Defiant to the last
Addis Ababa, Ethiopia -Â Sewnet Bishaw, the erstwhile head coach of the Ethiopian National Football Team (the Walyas), downplayed the Ethiopian Football Federation’s (EFF) decision to relieve him of his duties.
He said that changing the coaching staff cannot improve the team and that he was one of the few coaches that the team was blessed to have.
Sewnet helped the nation’s team progress to the African Nations’ Cup 2013 finals after a 31-year hiatus from the continental games. The Walyas under Sewent went on to reach the final play-off stages for the the 2014 FIFA World Cup qualification round only to be knocked out by Nigeria.
In an exclusive interview with The Reporter, Sewent hailed his success as coach of the national team in spite of having failed to score a single goal and being eliminated from the group stages in the African Nations Championship (CHAN) held last month in South Africa.
â€œNo foreign or local coach had ever managed to lead the national team to the African Cup of Nations finals except me and Mengistu Worku,â€ he said. Sewnet has been widely praised for his achievement in the country. Despite this historic achievement and colorful tenure as coach, Sewent was sacked by the federation last Wednesday.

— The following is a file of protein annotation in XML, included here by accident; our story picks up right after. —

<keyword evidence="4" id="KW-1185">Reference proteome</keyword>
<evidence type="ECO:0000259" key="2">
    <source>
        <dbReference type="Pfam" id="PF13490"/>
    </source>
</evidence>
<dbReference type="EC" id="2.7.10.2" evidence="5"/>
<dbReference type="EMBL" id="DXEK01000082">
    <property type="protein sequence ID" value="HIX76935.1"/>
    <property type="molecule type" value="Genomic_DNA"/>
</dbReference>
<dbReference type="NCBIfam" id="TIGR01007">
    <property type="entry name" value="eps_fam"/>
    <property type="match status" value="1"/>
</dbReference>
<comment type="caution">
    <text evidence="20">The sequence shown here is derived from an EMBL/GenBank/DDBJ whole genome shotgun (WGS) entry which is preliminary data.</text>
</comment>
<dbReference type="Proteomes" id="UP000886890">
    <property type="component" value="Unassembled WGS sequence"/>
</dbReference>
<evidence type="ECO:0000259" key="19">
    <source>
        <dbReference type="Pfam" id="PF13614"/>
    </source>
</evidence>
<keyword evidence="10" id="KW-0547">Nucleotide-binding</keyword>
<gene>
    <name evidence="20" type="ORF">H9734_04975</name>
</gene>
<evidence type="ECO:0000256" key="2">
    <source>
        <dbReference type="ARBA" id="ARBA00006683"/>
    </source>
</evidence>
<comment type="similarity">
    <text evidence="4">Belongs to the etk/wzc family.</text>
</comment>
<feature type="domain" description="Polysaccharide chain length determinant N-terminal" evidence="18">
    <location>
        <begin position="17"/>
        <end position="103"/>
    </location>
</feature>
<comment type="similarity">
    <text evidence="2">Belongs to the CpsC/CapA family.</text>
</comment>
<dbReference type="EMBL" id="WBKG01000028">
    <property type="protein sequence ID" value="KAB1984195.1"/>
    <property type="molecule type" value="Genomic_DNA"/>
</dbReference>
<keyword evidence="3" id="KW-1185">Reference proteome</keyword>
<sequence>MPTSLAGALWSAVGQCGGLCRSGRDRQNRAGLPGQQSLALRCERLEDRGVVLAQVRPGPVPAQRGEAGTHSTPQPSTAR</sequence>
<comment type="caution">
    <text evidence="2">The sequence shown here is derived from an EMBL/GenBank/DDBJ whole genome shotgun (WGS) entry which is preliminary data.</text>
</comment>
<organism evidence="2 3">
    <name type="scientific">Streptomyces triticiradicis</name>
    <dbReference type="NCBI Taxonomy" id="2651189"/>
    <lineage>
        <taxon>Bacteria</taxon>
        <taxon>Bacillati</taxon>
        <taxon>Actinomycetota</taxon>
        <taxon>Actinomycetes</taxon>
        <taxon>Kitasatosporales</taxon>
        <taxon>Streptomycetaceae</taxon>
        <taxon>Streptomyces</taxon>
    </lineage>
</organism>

Shortly after the news that went viral on social media as well as local radio and TV stations, many of his fans reacted saying that the EFF’s decision to terminate Sewnet’s contract was abrupt.
The federation announced that it had carried out an overall assessment of Sewent’s stay with the national team before deciding to end his career. Nevertheless, Sewent’s sacking has sparked controversy amongst various stakeholders.
On account of reports saying that his firing has something to do with an alleged comment that he made regrading the inadequate sport infrastructure of the country, Sewent retorted, â€œI am a sports coach and there is nothing I can say or do about politics.â€ Nonetheless, he did not refrain from criticizing the entire sports administration, which he believed to have caused his â€œuntimelyâ€ departure.
Reacting to the speculation that the football federation is hunting for a foreign coach who can lead national side, he fiercely downplayed the idea saying that change in a coaching staff will never bring something different. He proudly argued that no foreign coach had ever achieved what he was able to do hailing his and Mengistu’s success.
A famous footballer and later coach of the national team, Mengistu was the only other person who had managed to take the national team to the finals of the continental championship in 1982 in Libya, Sewent said.
Recalling the early elimination of French national team from the World Cup held in South Africa four years ago and the current poor performance of the Barclay’s Premier League defending champions Manchester United, Sewnet asserted his side is not the first to face a tragic elimination in the third African Nations Championship that saw a surprising Libyan team lift the cup.